Advice firms that lead with financial planning have the most satisfied clients. That's the primary finding of new research from the United States.
Clients are also more likely to feel they’re receiving value for money if their adviser offers other non-investment-related services. These include estate planning, life insurance planning, retirement income planning and long-term care planning.
Clients — especially wealthier clients — also want to understand how their adviser is remunerated.
The study by Carson Coaching is based on a survey was carried out in December 2019. Researchers polled 1,244 people between the ages of 60 and 75, with at least $100,000 in investable assets. Some were advised, others weren’t.
This latest research provides further evidence that the traditional adviser value proposition, which was primarily based on investment expertise, is outdated.
The United States is ahead of the curve in this respect. The difficulty of identifying “star” fund managers in advance has been more generally accepted there, and for rather longer, than in other countries. There is also a larger proportion of firms in the US that focus on so-called financial life planning rather than investment advice.
Nevertheless, this new research has important lessons for advisers in countries like the UK and Ireland, Australia and New Zealand.
The full report is well worth reading, but here are 12 key takeaways.
1. People with an adviser are more confident about their preparedness for retirement than those without. 59% of advised investors felt a high level of confidence, as opposed to 47% of those without an adviser.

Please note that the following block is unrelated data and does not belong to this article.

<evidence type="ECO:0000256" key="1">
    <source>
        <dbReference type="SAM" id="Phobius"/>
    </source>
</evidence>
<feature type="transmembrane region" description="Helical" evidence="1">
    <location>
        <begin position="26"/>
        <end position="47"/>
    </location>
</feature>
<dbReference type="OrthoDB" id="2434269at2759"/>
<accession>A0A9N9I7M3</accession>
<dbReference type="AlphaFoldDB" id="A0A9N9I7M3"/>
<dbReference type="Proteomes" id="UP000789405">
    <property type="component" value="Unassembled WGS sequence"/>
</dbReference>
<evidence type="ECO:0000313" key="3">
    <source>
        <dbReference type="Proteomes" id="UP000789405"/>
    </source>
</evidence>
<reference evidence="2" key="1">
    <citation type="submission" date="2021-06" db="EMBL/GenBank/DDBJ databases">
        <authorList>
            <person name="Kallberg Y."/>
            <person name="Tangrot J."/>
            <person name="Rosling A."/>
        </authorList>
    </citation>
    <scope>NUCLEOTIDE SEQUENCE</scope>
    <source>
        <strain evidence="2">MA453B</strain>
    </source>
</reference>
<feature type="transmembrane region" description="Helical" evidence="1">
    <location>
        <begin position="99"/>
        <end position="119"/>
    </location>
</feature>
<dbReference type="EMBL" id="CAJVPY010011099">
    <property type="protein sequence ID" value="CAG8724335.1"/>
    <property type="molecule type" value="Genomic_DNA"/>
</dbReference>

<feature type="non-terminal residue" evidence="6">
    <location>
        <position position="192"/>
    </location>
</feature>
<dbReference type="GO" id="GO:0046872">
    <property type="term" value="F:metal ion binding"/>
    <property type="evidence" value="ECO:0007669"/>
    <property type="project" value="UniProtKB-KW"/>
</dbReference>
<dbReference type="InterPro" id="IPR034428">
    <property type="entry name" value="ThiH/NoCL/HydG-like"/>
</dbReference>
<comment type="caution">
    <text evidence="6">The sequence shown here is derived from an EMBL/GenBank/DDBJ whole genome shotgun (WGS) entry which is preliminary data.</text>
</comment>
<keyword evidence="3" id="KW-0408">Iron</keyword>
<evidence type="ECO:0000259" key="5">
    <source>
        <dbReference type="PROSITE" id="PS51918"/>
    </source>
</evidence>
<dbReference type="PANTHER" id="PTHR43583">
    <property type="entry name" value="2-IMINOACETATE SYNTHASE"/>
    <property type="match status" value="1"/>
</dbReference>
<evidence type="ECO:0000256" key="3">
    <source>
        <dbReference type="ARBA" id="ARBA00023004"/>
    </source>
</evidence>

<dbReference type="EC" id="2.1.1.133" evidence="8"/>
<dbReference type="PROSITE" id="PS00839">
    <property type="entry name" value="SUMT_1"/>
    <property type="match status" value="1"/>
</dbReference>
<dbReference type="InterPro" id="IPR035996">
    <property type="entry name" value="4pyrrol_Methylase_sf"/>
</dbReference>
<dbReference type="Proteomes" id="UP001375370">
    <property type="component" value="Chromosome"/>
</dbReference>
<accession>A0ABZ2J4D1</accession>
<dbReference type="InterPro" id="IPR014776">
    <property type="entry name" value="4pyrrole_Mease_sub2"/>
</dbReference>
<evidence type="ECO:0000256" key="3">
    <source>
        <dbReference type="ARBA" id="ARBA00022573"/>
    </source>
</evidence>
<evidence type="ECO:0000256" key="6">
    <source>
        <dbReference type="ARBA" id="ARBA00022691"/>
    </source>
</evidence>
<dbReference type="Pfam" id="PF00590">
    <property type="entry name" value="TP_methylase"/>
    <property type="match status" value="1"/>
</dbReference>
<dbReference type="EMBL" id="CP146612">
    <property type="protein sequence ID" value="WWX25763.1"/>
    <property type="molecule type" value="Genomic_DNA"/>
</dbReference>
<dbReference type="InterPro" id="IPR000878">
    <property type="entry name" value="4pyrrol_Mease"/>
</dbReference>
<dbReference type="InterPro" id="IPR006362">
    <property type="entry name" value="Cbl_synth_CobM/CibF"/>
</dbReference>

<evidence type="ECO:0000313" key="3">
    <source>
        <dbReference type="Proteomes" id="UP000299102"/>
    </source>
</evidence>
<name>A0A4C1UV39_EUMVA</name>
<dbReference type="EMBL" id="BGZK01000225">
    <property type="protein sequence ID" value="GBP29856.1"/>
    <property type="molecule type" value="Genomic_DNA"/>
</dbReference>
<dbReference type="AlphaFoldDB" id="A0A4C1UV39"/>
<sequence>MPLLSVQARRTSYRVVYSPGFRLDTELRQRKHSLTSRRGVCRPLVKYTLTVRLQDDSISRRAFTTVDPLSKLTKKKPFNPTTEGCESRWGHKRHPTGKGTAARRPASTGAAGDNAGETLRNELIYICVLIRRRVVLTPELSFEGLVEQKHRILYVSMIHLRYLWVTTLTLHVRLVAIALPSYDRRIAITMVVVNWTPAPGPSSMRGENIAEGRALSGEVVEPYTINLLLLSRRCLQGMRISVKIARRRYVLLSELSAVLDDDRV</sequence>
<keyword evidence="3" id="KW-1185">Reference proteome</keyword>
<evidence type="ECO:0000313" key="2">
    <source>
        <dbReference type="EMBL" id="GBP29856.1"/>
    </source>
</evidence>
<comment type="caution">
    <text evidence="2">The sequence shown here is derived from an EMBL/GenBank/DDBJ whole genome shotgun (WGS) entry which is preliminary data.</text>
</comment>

2. Unsurprisingly perhaps, clients overwhelmingly want advice that is in their best interests. 98% of respondents said it was important that the adviser put the client’s interests ahead of their own.
3. Clients who understand how their adviser is paid are more likely to believe they’re getting value for money. 80% of clients knew how their adviser was paid. Among that group, 94% were satisfied with the value for money they received.
4. The wealthier the client, the keener they are to understand the adviser’s compensation model. 62% of those with $1 million or more in investable assets said it was extremely important, compared to 50% of those with investable assets of less than $300,000.
5. Clients who know their adviser’s compensation are more confident about retirement and more satisfied with their adviser. 79% of clients who knew how the adviser was paid before engaging with them were highly satisfied, as opposed to to 49% who didn’t know. Of those who knew their adviser’s compensation, 61% felt highly confident about their readiness for retirement, compared to 48% who didn’t.
6. Clients with a long-term care plan or estate plan are more confident about retirement and more satisfied with their adviser. 74% with an estate plan felt highly satisfied with their adviser, as opposed to 65% without an estate plan. Of those with a long-term care plan, 65% felt highly confident about retirement, compared to 54% without.